Just a minor nitpick: The intelligence community had nothing to do with the manhattan project; work on nuclear weapons was initiated by direct presidential executive order, creating an entirely new committee for nuclear weapons research, under the control of the US Army (the Department of the Army, the Army's intelligence service, had little to do with the program itself).

1JoshuaFox7yThanks, I edited it.

"I hereby promise to fight unsafe AGI development in whatever way I can, through internal channels in my organization, by working with outside allies, or even by revealing the risks to the public."

Hmmmm, now potential ethical AGI researchers have a page with that text in their browser history.

0JoshuaFox7y...which is kind of the point :-)
2falenas1087yNo, Kyre is saying that potential ethical AGI researchers have this page in their history, which will likely lead to the government not hiring them for this project. Meaning there will be less ethical researchers on the project. EDIT: Never mind, gjm and James_Miller already said the same thing.
0JoshuaFox7yRight, this is the moral problem of "dirty hands" (Sartre). Do the good people stay out and keep their hands clean, leaving the field to the less scrupulous. Or do the join the system and try to achieve change from within. It's not easy to answer such questions.
0[anonymous]7yIt is indeed not easy to answer such questions, but it's rather worth trying, no?
0JoshuaFox7yThank you, I fixed it.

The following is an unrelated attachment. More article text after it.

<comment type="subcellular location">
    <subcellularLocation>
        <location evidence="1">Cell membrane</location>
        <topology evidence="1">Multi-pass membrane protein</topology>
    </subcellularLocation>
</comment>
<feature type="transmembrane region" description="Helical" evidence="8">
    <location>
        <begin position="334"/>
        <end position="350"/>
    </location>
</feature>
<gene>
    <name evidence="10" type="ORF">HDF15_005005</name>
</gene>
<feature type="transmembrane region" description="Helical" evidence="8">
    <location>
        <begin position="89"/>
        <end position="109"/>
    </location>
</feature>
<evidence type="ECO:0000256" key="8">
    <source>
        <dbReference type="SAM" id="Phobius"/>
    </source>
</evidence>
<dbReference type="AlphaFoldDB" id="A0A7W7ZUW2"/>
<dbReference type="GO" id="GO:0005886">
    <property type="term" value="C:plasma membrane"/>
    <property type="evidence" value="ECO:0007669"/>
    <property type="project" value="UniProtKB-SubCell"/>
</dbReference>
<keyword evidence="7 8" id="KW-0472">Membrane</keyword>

a truly ethical consequentialist would understand that exposing unsafe projects is good, while exposing safer projects is bad

Hardly. Sabotaging unsafe projects is good. But exposing them may not be, if it creates other unsafe projects.

Indeed, it seems implausible that exposing unsafe projects to the general public is the best way to sabotage them - anyone who already had the clout to create such a secret project is unlikely to stop, either in the wake of a leak or because secrecy precautions to prevent one are too cumbersome.

Mind you, I haven't thought ... (read more)

0JoshuaFox7yRight, Eliezer also pointed out that exposing a project does not stop it from continuing. However, project managers in intelligence organizations consider secrecy to be very important. The more they fear exposure, the more they will burden their own project with rules. Also, on occasion, some secret projects have indeed been stopped by exposure, if they violate laws or ethical rules and if the constellation of political forces is right. However, this is less important in my argument than the idea of slowing down a project as mentioned above.